Full TitleCoping with Glioblastoma: A Study of Communication between Physicians, Patients, and Caregivers
Communication between patients and their doctors is an important component of medical care. Communication between people with glioblastoma, their caregivers, and their doctors is particularly crucial. Because this serious form of brain cancer causes a tremendous burden of symptoms and is challenging to treat successfully, competent and compassionate communication is key. At the same time, the amount of information desired and the way that information is communicated can vary from patient to patient and from family to family.
Doctors and other members of the care team at Memorial Sloan Kettering are very interested in what patients and their caregivers think about their care. Just as they are seeking to make the medical aspects of care better, they also want to improve communication. By sharing their thoughts, patients and caregivers can make their care better, as well as the care of other patients and families in the future. This study gives patients with glioblastoma and their caregivers the opportunity to share their experiences and feelings about their care.
The purpose of this study is to learn more about the way doctors communicate with people with glioblastoma and with their caregivers. Researchers will survey people with glioblastoma, their caregivers, and their doctors using questionnaires and interviews. Specifically:
- Patients will be asked about their strategies to cope with their illness, how they feel physically and psychologically, the types of treatments they want or don’t want, and information their doctors gave them about their disease and their future outlook.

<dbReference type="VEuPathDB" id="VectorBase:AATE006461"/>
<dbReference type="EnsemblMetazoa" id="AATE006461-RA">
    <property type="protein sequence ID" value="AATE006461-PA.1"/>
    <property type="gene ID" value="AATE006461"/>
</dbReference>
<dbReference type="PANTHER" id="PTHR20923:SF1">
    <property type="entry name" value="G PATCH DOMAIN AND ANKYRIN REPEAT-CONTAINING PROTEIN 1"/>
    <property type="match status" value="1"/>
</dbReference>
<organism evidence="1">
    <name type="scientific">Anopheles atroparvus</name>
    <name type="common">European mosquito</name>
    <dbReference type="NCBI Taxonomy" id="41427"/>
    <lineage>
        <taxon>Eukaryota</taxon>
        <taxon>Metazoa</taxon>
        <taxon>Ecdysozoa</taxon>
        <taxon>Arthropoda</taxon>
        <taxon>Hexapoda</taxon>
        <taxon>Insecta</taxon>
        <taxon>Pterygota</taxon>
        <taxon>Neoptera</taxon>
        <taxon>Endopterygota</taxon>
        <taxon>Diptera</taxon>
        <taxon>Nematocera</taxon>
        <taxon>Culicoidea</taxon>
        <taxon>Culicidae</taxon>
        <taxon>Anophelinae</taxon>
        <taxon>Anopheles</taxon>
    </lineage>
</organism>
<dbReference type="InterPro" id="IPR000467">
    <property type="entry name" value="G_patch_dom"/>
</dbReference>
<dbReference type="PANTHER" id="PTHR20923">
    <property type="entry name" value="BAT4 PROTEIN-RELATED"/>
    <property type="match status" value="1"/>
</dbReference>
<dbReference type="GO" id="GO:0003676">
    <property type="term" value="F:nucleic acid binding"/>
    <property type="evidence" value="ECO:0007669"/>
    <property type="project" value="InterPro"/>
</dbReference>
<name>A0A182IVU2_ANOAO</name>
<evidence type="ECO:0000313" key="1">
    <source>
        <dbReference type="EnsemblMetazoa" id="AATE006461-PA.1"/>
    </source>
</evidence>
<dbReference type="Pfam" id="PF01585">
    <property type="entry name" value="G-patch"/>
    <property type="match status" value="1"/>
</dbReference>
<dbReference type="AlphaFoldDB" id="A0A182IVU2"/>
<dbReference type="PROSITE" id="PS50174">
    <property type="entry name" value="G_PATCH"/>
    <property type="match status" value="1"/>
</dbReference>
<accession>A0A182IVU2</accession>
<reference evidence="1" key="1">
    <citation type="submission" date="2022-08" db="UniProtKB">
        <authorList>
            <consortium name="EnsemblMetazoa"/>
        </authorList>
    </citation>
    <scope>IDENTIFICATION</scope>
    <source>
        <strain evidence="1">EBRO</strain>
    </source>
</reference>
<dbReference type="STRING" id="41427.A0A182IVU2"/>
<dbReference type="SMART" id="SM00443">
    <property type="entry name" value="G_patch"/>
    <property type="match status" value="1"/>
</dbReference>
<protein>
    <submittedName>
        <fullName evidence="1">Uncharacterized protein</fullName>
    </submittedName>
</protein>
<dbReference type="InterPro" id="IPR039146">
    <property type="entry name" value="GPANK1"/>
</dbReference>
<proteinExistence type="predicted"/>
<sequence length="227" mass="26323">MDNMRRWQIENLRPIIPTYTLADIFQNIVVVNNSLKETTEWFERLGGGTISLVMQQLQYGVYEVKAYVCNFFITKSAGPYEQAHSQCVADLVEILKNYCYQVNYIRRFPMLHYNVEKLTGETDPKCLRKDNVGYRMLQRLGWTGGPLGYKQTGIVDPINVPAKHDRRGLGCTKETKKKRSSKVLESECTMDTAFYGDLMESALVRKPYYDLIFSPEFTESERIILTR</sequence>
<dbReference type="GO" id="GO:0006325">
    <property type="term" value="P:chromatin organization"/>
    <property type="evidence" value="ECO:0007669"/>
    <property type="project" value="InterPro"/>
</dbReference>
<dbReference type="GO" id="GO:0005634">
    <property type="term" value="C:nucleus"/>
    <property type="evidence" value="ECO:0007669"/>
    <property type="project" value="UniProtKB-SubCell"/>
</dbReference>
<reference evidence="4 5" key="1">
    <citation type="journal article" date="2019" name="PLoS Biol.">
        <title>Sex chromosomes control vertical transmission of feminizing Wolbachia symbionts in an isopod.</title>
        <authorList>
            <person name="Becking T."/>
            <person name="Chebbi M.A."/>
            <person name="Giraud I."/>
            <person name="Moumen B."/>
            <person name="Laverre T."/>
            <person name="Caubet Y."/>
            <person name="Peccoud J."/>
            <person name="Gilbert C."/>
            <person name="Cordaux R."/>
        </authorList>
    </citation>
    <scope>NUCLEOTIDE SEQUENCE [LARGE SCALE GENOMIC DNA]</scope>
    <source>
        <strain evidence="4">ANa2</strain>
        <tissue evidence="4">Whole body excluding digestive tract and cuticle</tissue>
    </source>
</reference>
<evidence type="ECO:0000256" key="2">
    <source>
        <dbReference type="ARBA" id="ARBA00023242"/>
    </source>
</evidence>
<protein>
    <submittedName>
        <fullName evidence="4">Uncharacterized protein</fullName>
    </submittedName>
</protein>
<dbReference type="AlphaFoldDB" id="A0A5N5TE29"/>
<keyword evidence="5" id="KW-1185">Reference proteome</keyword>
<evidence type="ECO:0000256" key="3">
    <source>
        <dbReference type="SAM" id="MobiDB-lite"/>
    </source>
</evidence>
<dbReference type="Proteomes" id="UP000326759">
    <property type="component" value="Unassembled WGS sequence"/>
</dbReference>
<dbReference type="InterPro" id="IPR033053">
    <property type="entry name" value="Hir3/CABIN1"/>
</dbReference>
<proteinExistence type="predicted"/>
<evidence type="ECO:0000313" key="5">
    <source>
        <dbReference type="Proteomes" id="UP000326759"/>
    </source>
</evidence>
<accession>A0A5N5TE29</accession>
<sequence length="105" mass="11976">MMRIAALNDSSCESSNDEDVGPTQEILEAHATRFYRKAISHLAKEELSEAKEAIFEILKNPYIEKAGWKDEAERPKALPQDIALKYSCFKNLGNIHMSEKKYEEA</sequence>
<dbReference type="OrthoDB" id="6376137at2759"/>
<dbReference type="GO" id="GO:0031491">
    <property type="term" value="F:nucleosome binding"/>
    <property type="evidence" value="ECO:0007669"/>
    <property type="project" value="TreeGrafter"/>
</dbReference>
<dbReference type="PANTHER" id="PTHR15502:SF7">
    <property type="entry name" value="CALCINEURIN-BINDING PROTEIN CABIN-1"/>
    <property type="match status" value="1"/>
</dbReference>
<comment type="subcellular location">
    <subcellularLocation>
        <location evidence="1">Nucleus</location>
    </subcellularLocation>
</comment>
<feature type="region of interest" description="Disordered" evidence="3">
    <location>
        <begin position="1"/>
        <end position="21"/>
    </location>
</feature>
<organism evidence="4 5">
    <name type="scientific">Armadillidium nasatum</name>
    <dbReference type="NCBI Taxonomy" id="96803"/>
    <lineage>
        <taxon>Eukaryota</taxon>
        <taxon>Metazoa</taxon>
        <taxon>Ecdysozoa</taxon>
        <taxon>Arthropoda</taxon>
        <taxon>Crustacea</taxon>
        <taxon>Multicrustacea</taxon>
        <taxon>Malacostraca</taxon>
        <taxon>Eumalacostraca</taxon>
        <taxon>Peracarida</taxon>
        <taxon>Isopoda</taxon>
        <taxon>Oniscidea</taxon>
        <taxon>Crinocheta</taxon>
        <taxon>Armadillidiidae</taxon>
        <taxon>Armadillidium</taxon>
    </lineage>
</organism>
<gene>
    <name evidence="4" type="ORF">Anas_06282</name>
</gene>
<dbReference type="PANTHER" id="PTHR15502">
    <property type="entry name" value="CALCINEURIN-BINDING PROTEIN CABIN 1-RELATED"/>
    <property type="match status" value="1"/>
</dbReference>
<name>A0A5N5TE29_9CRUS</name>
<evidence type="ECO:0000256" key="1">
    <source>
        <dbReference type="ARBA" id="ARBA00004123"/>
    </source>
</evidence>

- Caregivers will be asked about their strategies for coping with their loved one’s illness, how they feel physically, socially, and psychologically, and what information the doctor shared with them about the tumor’s growth (if they were present for those conversations).
- Doctors will be asked about their experiences with serious discussions with patients about their future outlook, their level of stress, and what information they shared with their patients whose glioblastoma had returned.
The goal is to use the study’s findings to further improve communication between people with glioblastoma, their caregivers, and their doctors. Patients and caregivers can complete the study from home, either over the telephone or using the Internet.
This study includes English-speaking adult patients with grade IV glioma who are being treated at Memorial Sloan Kettering and their caregivers, as well as their doctors at Memorial Sloan Kettering.